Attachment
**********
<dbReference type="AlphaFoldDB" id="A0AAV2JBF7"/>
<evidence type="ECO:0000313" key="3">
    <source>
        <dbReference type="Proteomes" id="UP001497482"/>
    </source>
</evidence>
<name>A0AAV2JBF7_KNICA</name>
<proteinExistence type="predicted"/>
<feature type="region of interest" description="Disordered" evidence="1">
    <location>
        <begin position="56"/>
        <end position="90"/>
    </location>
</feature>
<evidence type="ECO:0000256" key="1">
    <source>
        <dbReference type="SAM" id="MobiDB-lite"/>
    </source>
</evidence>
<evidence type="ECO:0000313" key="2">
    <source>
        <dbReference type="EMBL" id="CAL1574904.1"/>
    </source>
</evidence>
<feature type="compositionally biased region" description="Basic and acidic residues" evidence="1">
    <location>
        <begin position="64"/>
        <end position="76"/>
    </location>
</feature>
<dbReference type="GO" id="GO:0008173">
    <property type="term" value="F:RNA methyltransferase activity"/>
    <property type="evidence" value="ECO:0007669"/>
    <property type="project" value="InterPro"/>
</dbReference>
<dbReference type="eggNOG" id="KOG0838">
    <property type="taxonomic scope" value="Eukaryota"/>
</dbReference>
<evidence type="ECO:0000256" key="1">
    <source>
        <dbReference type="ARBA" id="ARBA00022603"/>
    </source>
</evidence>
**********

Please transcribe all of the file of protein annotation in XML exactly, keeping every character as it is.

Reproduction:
<dbReference type="AlphaFoldDB" id="A0AAV2JBF7"/>
<evidence type="ECO:0000313" key="3">
    <source>
        <dbReference type="Proteomes" id="UP001497482"/>
    </source>
</evidence>
<name>A0AAV2JBF7_KNICA</name>
<proteinExistence type="predicted"/>
<feature type="region of interest" description="Disordered" evidence="1">
    <location>
        <begin position="56"/>
        <end position="90"/>
    </location>
</feature>
<evidence type="ECO:0000256" key="1">
    <source>
        <dbReference type="SAM" id="MobiDB-lite"/>
    </source>
</evidence>
<evidence type="ECO:0000313" key="2">
    <source>
        <dbReference type="EMBL" id="CAL1574904.1"/>
    </source>
</evidence>
<feature type="compositionally biased region" description="Basic and acidic residues" evidence="1">
    <location>
        <begin position="64"/>
        <end position="76"/>
    </location>
</feature>
<dbReference type="GO" id="GO:0008173">
    <property type="term" value="F:RNA methyltransferase activity"/>
    <property type="evidence" value="ECO:0007669"/>
    <property type="project" value="InterPro"/>
</dbReference>
<dbReference type="eggNOG" id="KOG0838">
    <property type="taxonomic scope" value="Eukaryota"/>
</dbReference>
<evidence type="ECO:0000256" key="1">
    <source>
        <dbReference type="ARBA" id="ARBA00022603"/>
    </source>
</evidence>